ADJUDICATION OFFICER DECISION/RECOMMENDATION
Adjudication Reference: ADJ-00023473
Security Service Provider
Complaint/Dispute Reference No.
Date of Receipt
Complaint seeking adjudication by the Workplace Relations Commission under Section 21 Equal Status Act, 2000
Date of Adjudication Hearing: 13/12/2019
Workplace Relations Commission Adjudication Officer: Maire Mulcahy
In accordance with Section 25 of the Equal Status Act, 2000, following the referral of the complaint to me by the Director General, I inquired into the complaint and gave the parties an opportunity to be heard by me and to present to me any evidence relevant to the complaint.
The complainant is a member of the Roma community and is originally from Romania. She alleges that she was discriminated against on the grounds of her ethnicity when on the 7 March a security guard employed by the respondent refused her access to a store for which their company provided security services.
The complainant submitted the ES.1 form to the respondent on 3 May.
The complainant submitted her complaint to the WRC on 1 August 2019.
Preliminary Issue – Correct Respondent
Summary of Respondent’s Case:
The respondent refers to the complainant’s description of them as agents of the retail store based on their interpretation of section 42(2) of the Act of 2000 as amended. The respondent submits that they are not an agent but a service provider.
The complainant has also submitted a separate complaint based on the same incident of the 7 March against the retail store for which the respondent provides security services.
The retail store at the hearing stated that the respondent is accepting liability for the actions of the security guard , their employee.
Summary of Complainant’s Case:
The complainant’s barrister submitted that in order for the retail store to shift liability to the respondent and relieve the retail store of responsibility for the actions of the respondent’s security guard, the retail store- also named as a respondent answerable for the actions of the security guard- must prove that the security guard’s actions were unauthorised and that he received no relevant training.
The complainant’s representative submitted that while the respondent security company might fund whatever redress might emerge for the complainant from these proceedings, the retail store was statutorily and vicariously liable for the actions of the respondent’s security guard.
Findings and Conclusions:
The complainant has made a complaint against the respondent, a provider of security services to the retail store where the alleged act of discrimination, perpetrated by the respondent’s employee occurred on 7 March. As has been noted, the complainant has made a separate complaint against the retail store.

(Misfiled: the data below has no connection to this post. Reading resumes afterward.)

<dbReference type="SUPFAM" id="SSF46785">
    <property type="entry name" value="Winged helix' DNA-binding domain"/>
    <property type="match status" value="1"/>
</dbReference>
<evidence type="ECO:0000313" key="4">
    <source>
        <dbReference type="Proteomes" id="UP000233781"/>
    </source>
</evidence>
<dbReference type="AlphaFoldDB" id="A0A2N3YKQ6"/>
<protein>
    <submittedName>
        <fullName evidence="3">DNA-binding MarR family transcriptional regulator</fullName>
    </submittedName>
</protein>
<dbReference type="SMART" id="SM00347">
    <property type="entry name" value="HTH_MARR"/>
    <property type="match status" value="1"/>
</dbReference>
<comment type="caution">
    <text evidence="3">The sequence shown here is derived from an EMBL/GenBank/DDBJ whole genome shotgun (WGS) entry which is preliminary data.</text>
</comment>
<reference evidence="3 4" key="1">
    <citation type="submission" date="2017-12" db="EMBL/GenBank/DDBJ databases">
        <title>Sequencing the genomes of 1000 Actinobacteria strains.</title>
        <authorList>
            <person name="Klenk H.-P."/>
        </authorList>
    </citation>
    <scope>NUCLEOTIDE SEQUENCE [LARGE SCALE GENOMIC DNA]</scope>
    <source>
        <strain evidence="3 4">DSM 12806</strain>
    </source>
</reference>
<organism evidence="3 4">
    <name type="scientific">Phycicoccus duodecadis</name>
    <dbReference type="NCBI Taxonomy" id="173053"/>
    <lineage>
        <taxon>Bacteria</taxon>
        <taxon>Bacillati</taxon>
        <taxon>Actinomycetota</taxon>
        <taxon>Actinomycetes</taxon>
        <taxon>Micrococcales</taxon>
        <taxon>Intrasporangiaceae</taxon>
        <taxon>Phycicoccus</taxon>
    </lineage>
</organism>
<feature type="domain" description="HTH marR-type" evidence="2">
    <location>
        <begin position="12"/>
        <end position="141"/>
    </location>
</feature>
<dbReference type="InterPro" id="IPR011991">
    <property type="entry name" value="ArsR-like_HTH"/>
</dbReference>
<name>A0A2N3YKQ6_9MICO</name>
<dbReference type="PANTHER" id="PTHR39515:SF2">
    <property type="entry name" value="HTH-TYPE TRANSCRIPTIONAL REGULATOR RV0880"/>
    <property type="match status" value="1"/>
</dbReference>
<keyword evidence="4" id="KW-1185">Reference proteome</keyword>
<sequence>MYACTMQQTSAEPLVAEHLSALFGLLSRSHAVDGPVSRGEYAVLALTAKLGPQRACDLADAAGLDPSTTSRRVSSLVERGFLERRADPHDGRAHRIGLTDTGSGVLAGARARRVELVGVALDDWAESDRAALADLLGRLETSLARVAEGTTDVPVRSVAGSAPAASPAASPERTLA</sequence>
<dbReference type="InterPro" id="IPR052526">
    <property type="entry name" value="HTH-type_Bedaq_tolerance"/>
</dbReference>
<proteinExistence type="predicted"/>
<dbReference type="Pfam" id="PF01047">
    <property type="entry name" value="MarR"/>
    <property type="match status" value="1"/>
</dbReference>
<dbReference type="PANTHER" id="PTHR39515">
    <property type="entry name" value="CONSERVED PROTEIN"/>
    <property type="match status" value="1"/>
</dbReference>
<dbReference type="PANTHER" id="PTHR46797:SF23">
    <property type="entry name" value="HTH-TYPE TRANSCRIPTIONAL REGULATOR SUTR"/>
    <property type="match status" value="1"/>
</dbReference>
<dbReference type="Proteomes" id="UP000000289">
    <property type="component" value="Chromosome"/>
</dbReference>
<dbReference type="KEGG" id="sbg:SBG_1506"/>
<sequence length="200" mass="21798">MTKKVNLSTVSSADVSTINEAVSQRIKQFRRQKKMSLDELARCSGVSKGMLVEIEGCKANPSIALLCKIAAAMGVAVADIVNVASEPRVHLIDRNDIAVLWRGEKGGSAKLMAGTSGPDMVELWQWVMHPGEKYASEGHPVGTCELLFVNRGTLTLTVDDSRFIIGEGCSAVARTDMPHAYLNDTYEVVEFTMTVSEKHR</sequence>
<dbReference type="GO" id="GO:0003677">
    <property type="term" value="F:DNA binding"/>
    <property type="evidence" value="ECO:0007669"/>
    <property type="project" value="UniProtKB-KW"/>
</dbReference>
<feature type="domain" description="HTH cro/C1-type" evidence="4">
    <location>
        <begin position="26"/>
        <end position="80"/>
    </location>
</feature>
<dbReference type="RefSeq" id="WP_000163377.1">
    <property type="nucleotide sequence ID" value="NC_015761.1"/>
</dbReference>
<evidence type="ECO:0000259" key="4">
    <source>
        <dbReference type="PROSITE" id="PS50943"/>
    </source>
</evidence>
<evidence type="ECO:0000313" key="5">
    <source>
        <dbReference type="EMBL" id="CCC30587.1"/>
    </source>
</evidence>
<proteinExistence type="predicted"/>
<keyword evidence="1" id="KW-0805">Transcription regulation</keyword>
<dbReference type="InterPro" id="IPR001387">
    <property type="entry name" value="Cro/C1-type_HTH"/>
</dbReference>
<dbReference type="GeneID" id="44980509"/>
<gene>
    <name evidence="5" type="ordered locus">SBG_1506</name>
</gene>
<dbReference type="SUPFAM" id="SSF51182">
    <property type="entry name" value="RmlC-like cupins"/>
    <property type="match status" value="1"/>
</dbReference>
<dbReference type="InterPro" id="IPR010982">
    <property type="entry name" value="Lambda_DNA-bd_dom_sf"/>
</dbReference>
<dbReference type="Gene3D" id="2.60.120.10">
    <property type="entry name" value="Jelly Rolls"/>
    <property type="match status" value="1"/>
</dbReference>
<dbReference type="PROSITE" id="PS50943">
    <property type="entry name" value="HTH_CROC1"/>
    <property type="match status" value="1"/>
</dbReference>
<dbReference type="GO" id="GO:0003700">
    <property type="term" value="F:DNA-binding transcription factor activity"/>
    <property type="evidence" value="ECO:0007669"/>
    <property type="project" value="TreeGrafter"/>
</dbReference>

Before I decide on the question of whether the security guard’s actions in denying the complainant access to the retail store amounted to discrimination contrary to sections 5(1) and 3(2) (h) of the Equal Status Act 2000, as amended , I must decide which of the named respondents -the security company or the retail store, or both - is statutorily liable for this alleged infringement of the Act of 2000 as amended.
The respondent has a contract with the retail store to provide security services to the store , its staff and customers.
Section 42(2) of the Equal Status Act 2000 as amended states:
“ Anything done by a person as agent for another person, with the authority (whether express or implied and whether precedent or subsequent) of that other person shall, in any proceedings brought under this Act, be treated for the purposes of this Act as done also by that other person.”
The matter of liability for the actions of a security guard deployed to provide security services to a client bar was addressed in Axinte v Q-Bar Dublin DEC-S2005-094. The security guard involved in this incident was employed by a security company contracted to provide security services for the respondent’s bar. The equality officer relied on section 42 (2) of the Equal Status Act 2000 and concluded that the refusal by a security guard to admit and provide service to the complainant rendered the respondent, the bar, vicariously liable for the refusal of service. She found on the facts of that case that Mr. Axinte had been discriminated against contrary to the Equal Status Act 2000 on the ground of race by the refusal of service on 27th May 2002.